He gets his feet under him and pushes against the curving wall at his back. His thighs ache but if he doesn’t push he slides down into the dank fluid held in the cupped centre of the cell. That stinking fluid eats at his clothes and makes his skin itch.
He looks up at the hole. The walls curve upwards until they overhang the rest of the cell - all that is left is that bright hole. It is too high to reach, and the smooth wall is not climbable. What need for bars?
Don’t think of the ache, don’t think of the smell, don’t think of the hunger.
He shifts his position, grimacing as his thigh muscles protest.
Don’t think? What a joke.
His stomach growls. He hopes for a food drop.
The last drop caught him dozing and the food had fallen into the pool. No way he was going to eat anything that had fallen into that shit. He was ready for the next drop.
They won’t beat me.
But they are unpredictable. The constant pushing and gripping while waiting for the sudden shadow at the hole takes all the concentration and strength he has. He needs the next food drop.
Food. Don’t think about food. Don’t think of meat: don’t think of rare steaks with the meat sizzling and the blood oozing. Don’t think of cakes: don’t think of cakes with thick double cream in the middle and dark flaking chocolate on the top. Don’t think of bread: a large crusty loaf, still warm from the oven, smothered in fresh thick melting butter so that you have to lick your fingers. Don’t think of fruit: don’t think of a cold crisp apple, the juice spurting into your mouth as your teeth crunch into the white flesh. Don’t think of chicken: don’t think of a roast chicken, brown and crispy on the outside, white and succulent on the inside, the carving knife slicing the meat with ease. Don’t think of gorging yourself so that your stomach is bloated, tight as a drum skin and painful if you move.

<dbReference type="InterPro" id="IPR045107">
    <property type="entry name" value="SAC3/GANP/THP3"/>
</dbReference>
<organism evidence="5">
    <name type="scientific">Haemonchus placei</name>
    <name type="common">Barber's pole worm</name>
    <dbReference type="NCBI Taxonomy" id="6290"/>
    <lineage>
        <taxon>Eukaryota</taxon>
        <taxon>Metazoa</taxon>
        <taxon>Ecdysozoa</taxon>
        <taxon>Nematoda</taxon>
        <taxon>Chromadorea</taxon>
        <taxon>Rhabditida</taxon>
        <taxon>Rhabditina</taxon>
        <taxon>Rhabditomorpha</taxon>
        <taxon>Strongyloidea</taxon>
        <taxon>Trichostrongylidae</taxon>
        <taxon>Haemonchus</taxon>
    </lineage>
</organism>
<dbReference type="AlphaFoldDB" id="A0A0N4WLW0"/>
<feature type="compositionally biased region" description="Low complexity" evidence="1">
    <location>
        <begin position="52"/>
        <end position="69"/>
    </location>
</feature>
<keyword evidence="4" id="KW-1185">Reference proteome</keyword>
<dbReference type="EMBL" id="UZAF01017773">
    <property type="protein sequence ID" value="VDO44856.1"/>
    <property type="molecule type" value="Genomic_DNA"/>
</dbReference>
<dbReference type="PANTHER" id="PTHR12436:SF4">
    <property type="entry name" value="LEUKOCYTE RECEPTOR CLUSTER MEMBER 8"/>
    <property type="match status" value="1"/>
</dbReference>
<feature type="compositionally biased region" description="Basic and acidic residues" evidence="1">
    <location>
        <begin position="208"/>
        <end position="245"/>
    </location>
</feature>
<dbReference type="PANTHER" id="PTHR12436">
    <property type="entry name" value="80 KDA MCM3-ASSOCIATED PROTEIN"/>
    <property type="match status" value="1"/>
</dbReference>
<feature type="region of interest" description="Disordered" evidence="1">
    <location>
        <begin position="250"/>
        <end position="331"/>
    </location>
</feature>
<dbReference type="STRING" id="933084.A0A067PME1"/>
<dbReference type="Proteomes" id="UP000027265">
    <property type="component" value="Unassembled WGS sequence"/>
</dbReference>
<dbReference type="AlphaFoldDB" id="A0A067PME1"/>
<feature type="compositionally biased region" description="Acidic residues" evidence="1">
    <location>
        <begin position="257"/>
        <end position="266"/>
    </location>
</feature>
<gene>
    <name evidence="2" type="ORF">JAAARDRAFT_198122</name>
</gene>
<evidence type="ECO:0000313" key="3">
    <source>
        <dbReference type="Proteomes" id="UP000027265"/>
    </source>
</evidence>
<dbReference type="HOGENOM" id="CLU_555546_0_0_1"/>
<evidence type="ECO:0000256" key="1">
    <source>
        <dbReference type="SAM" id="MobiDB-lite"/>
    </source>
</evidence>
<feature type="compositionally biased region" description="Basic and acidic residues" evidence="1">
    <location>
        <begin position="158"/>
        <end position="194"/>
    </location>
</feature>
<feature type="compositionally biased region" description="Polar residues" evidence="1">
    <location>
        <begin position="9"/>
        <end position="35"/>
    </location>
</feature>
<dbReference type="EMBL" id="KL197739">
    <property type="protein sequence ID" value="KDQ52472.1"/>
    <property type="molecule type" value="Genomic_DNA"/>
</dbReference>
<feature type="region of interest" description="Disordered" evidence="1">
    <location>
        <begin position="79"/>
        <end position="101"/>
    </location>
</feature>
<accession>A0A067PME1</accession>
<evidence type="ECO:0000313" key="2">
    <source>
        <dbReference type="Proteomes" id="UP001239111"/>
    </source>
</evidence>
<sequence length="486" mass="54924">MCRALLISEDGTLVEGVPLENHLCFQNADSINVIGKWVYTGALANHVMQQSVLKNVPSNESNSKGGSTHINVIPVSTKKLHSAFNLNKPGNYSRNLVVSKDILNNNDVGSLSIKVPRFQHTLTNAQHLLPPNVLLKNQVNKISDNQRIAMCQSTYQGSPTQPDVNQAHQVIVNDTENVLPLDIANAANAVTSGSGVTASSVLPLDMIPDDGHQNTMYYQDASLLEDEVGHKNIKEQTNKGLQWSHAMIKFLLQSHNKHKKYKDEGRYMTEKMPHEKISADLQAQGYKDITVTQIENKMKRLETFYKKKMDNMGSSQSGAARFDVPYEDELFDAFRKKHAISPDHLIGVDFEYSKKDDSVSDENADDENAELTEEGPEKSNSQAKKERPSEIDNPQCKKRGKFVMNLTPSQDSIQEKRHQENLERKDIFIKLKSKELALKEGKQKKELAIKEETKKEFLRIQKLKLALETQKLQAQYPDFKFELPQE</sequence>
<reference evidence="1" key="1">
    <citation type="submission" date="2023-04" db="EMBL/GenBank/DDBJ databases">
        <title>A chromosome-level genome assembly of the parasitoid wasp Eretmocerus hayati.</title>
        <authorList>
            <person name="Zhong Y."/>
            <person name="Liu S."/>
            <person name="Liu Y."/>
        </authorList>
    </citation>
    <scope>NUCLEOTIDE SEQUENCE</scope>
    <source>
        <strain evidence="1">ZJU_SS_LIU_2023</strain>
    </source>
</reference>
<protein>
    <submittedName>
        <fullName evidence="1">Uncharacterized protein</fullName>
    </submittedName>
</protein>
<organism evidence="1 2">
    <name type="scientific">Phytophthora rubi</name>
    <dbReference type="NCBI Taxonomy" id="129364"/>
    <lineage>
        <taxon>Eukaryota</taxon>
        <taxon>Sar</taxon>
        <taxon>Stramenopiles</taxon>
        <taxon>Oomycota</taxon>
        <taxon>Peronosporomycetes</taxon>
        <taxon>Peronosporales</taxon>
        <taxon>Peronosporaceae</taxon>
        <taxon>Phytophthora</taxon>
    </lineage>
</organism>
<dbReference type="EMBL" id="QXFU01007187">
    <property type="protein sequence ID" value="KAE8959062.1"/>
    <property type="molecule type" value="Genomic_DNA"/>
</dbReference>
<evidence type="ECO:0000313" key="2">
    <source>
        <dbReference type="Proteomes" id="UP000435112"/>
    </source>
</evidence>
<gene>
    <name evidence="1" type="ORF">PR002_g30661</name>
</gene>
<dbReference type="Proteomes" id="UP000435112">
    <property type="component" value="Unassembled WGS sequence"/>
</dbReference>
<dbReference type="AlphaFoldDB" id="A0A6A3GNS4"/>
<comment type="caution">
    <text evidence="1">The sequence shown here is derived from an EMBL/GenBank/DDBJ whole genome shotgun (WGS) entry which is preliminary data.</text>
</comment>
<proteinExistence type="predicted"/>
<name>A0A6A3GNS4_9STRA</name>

He slips, throws his hands out behind him to get some extra grip on the curved surface. He arrests the slide a foot or so from the pool. He shuffles back up the wall, his back arched, like some strange four legged spider. He squats, with his feet under his buttocks, trying to find a balance that requires the least amount of effort to hold his position. He knows that it is useless.
Somebody starts shouting. The sound is full of echoes and reverberations. He imagines the somebody hurling sound at the bright hole above: that bright eye, watching impassively, never blinking. He imagines the somebody sitting up to his waist in the pool at the bottom of his cell, too weak to climb out, too weak to care that the pool is dissolving the flesh off his bones.
At first it is difficult to know if the person shouting is speaking English or is even human. As he listens to the echoes, much to his surprise, he begins to understand the odd phrase. Out of context the words are meaningless, yet, somehow disturbing.
“...my lightbulb death...”
“...feed your soulessness...”
The someone falls silent. The near incomprehensible sounds were a comfort: he knew he was not the only one imprisoned. The sounds offered a distraction from the pain and the hunger.
Although, the silence brings its own comfort.
In the silence you have time to think.